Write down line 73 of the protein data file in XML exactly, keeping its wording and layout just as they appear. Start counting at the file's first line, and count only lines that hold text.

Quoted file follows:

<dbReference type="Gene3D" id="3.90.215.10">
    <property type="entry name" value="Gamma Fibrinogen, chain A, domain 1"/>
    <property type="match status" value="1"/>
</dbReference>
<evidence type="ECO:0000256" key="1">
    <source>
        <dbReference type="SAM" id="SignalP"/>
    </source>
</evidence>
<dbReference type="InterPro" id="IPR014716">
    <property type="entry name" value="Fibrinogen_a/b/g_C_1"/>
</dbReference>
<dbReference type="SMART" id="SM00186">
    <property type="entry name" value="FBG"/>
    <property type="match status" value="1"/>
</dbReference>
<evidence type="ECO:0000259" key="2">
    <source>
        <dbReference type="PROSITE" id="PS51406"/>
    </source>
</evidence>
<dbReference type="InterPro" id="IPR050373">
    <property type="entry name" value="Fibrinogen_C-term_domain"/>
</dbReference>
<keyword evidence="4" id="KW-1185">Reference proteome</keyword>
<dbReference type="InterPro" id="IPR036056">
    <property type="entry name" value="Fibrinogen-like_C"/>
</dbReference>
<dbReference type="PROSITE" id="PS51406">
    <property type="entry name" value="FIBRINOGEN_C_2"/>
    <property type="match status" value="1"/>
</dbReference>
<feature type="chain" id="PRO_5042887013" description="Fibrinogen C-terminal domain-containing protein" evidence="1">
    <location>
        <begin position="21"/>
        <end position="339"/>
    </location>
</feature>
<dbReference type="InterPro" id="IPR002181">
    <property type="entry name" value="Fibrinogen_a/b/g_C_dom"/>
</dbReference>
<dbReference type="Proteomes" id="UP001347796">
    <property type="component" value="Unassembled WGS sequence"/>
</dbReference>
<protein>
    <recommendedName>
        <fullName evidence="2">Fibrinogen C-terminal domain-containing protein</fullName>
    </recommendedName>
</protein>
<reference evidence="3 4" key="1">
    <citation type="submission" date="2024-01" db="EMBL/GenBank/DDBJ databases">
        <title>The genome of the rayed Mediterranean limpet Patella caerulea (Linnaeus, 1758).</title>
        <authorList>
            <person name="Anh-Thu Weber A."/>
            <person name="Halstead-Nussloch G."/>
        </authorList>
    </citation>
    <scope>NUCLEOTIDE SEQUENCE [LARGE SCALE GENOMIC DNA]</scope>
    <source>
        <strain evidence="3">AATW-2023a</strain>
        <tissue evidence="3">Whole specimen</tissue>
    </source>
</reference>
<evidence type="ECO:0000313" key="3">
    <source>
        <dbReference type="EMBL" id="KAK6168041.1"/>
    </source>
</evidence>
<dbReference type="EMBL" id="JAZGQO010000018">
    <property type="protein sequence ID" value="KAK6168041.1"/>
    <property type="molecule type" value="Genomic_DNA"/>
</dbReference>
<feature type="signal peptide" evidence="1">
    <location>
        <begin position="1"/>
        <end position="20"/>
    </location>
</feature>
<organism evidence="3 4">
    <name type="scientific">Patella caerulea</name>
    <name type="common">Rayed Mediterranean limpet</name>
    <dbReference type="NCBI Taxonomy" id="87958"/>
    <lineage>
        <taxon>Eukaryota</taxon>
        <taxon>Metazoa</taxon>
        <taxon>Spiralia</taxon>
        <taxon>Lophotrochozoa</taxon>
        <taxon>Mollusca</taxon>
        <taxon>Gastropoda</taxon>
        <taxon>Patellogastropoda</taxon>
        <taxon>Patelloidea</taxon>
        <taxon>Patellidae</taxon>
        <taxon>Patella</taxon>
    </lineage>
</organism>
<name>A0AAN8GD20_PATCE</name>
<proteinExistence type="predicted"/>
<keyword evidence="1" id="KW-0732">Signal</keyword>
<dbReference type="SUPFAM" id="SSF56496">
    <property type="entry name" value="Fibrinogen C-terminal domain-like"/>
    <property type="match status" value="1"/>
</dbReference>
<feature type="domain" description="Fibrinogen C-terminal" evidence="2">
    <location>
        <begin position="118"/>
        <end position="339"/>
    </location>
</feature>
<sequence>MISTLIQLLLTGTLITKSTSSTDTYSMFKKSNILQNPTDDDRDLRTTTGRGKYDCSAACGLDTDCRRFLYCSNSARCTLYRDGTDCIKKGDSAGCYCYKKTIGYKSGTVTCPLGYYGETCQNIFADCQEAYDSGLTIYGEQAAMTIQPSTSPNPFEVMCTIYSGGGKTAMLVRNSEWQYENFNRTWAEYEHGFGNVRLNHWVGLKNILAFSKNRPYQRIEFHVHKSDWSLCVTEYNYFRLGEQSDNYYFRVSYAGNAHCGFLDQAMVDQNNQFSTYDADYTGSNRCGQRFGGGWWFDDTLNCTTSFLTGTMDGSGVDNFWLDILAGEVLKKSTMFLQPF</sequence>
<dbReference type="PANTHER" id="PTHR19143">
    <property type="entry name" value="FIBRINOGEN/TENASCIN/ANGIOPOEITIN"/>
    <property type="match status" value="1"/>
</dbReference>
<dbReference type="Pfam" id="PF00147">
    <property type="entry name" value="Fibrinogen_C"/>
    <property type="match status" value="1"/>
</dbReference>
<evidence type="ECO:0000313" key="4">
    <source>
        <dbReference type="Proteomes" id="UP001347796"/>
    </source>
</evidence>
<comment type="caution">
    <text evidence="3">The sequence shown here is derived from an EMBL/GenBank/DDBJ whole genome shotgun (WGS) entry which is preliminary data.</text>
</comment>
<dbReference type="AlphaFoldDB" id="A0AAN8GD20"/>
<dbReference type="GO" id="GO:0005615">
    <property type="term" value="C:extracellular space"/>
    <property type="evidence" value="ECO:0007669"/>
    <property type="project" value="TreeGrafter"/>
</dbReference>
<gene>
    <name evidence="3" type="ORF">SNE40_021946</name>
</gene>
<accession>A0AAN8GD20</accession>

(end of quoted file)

<feature type="signal peptide" evidence="1">